Taste test does not cut it as a trademark
Functional product features are not protectable, US court rules
ACOURT in the US recently ruled on a matter involving that rarest of creatures, a taste trademark — something that’s referred to by those who like to flaunt their vocabulary as a “gustatory trademark”. In the case of New York Pizzeria v Ravinder Syal the issue was whether a restaurant could claim trademark rights to a particular pizza taste.
The US court said no. It raised the same objections that have been raised in similar cases in the past. It accepted that “flavour can carry meaning”, but it said that “meaning entitles a mark to trademark protection only if it distinguishes the source of the product”. It said that “it is unlikely that flavours can ever be inherently distinctive because they do not automatically suggest a product source”.
It said functional product features are not protectable.
In an earlier US case, the US trademark authority rejected an application by the pharmaceutical company NV Organon, which had applied to register an orange flavour that was used for an anti-depressant drug. The tribunal said that the application fell foul of the functionality prohibition, because flavouring performs a utilitarian function that cannot be monopolised without hindering competition in the pharmaceutical trade. But it also said that it had difficulty understanding how a taste can act as a trademark, when consumers only taste goods after purchase. It said:
“Further it is not clear how taste would as a practical matter function as a trademark. A consumer generally has no access to the product’s flavour prior to purchase... unlike colour, sound and smell, there generally is no way for consumers routinely to distinguish products by sampling them before they decide which one to purchase… consequently it is difficult to fathom exactly how a flavour could function as a source indicator in the classic sense, unlike the situation with other non-traditional trademarks such as colour, sound and smell to which consumers may be exposed prior to purchase.”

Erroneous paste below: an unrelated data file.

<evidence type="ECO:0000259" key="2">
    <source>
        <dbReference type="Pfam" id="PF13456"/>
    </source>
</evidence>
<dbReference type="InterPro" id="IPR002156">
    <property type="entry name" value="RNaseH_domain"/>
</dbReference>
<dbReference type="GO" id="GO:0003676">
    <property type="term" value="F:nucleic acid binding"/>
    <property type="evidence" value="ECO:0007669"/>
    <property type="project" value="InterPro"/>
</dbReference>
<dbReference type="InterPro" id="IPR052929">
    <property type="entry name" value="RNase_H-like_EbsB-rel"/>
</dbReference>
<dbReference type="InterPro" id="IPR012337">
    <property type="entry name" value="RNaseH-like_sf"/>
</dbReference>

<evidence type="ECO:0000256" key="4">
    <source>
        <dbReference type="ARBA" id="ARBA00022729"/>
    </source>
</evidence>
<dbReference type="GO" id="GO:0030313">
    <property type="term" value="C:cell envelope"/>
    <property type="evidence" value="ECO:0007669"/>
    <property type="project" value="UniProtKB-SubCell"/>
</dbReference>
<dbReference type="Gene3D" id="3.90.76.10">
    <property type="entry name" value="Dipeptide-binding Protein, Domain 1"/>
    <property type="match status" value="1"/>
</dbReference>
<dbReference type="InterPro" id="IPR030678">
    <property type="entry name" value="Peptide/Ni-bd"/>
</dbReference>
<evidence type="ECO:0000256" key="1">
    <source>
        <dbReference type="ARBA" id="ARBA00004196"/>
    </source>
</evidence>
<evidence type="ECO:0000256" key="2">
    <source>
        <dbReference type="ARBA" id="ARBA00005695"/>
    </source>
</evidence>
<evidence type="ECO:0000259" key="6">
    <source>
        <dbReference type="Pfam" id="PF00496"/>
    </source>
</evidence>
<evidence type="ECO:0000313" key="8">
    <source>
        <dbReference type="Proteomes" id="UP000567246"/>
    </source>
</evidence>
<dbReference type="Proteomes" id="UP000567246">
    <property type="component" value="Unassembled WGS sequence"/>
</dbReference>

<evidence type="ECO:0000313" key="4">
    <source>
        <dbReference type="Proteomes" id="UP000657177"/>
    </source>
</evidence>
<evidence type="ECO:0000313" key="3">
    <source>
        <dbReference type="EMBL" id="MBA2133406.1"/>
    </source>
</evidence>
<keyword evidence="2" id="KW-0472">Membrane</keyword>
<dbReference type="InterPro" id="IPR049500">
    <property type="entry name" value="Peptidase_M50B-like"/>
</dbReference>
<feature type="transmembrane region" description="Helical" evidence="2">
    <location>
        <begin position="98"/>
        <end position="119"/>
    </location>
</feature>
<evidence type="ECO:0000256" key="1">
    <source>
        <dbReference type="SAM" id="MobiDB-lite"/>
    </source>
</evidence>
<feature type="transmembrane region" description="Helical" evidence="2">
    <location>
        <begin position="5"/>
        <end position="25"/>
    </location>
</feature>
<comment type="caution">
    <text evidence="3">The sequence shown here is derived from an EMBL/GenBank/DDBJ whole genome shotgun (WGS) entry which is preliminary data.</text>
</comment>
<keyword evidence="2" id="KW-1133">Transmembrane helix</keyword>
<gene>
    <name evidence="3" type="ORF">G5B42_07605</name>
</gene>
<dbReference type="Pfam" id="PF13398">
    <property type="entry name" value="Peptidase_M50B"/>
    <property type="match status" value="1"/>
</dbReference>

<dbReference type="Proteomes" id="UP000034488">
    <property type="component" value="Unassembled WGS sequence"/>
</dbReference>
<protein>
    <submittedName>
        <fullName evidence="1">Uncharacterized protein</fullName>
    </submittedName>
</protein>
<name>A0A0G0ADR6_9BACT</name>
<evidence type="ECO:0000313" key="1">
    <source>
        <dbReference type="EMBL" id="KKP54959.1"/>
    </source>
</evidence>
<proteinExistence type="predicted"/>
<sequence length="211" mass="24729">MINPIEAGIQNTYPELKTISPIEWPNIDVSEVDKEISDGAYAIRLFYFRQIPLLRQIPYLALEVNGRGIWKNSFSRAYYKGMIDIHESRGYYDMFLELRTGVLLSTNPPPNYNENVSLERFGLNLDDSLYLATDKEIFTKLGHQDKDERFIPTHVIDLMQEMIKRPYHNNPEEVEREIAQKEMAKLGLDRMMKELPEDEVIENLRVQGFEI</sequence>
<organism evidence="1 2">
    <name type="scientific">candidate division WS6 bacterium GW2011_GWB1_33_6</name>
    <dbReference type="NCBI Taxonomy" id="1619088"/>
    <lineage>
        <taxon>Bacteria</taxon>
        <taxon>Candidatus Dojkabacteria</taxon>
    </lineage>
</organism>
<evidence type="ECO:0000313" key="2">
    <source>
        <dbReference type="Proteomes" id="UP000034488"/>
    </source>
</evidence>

The functionality issue was also raised in the New York Pizzeria case, where the court said the hurdle is high for trademarks when it comes to the flavour of medicine, but it is far higher — and possibly insurmountable — in the case of food. “People eat, of course, to prevent hunger. But the other main attribute of food is its flavour, especially restaurant food for which customers are paying a premium beyond what it would take to simply satisfy their basic hunger needs. The flavour of food undoubtedly affects its quality, and is therefore a functional element of the product,” the court said.
The issue has also been considered in the EU. In a case involving a pharmaceutical company, the tribunal rejected an application that comprised an artificial strawberry taste to be applied to pharmaceuticals. The tribunal raised multiple objections. It said that consumers don’t perceive tastes as trademarks. It said that tastes are too indefinite and incapable of comprehension by competitors and the public. It latched on to the fact that a strawberry taste is commonplace, given that drugs companies often need to mask the fact that the remedies they’re selling to make you feel better, may taste rather unpleasant.